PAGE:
If you have obstructive sleep apnea, the most common form of sleep apnea, and still feel tired during the day, you are not alone. And we're not talking about, "I need another cup of coffee" tired. We're talking about a different kind of tired. We're talking about excessive daytime sleepiness related to sleep apnea.
Excessive daytime sleepiness related to sleep apnea may lead to:
- Being frequently tired throughout the day
- Having lapses in wakefulness, memory or judgment
- Feeling unable to enjoy, fully participate in or stay alert during regular activities (e.g., reading or watching TV)
- Increased risk of motor vehicle accidents due to unintended lapses in wakefulness
So how do you know if you have excessive daytime sleepiness related to sleep apnea?
Excessive daytime sleepiness related to sleep apnea can go undiagnosed for years because people might not recognize their symptoms or are using things like caffeine to attempt to stay awake. Coffee is not the answer.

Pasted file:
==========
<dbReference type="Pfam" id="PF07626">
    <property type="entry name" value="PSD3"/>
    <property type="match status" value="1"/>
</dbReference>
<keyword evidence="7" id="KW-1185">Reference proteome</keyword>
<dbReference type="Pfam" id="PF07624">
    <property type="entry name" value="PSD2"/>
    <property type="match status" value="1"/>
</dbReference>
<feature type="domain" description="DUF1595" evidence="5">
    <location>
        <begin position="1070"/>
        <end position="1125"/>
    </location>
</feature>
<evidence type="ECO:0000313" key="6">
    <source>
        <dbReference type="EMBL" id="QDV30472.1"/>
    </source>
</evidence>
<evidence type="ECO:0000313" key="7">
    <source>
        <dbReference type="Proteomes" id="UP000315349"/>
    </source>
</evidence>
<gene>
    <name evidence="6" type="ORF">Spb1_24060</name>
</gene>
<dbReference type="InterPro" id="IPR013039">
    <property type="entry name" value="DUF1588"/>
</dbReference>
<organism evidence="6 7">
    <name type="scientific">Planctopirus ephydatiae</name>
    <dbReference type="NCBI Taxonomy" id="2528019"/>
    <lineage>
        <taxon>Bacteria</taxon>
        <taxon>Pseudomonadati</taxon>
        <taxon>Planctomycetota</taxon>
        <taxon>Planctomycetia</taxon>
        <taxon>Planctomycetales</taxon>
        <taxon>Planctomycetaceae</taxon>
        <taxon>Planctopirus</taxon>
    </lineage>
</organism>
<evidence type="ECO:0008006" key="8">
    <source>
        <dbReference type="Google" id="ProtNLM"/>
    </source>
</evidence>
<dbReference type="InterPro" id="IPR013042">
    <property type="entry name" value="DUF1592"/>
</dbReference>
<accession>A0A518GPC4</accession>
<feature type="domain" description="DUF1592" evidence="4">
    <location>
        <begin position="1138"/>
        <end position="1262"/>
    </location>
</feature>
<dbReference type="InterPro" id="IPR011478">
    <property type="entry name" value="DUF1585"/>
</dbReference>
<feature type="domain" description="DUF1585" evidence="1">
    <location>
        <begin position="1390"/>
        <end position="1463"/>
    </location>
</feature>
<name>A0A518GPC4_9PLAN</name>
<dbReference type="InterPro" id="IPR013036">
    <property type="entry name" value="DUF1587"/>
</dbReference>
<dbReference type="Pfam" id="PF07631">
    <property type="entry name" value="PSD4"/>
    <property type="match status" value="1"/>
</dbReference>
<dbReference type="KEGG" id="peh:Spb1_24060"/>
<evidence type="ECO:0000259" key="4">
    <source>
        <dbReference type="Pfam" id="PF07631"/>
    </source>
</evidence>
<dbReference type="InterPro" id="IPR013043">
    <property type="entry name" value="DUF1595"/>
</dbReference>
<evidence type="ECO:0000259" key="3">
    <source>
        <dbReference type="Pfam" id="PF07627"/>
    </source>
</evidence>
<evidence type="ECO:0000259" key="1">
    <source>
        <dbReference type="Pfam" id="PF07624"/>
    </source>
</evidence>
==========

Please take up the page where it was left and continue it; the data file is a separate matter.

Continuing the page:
If you have sleep apnea and think you may have excessive daytime sleepiness, you should see a health care professional to discuss your symptoms. Typically, neurologists, sleep specialists, pulmonologists, psychiatrists or primary care physicians can help.
Your health care professional will likely use the Epworth Sleepiness Scale, which is a common tool used to evaluate how tired a person is during the day.
When meeting with a health care professional, it may be helpful to discuss the following topics connected to your sleepiness:
- Impact and consequences on everyday life (e.g., effect on relationships, job performance, daily activities, issues with memory)
- Lifestyle habits that may help manage symptoms (e.g., improving sleep schedule and habits)
- Treatment options in addition to airway therapy
Are there treatment options for excessive daytime sleepiness related to sleep apnea?
There are! Wake-promoting agents, which are prescription medications that help you feel awake during the day, can be added to your sleep apnea treatment program.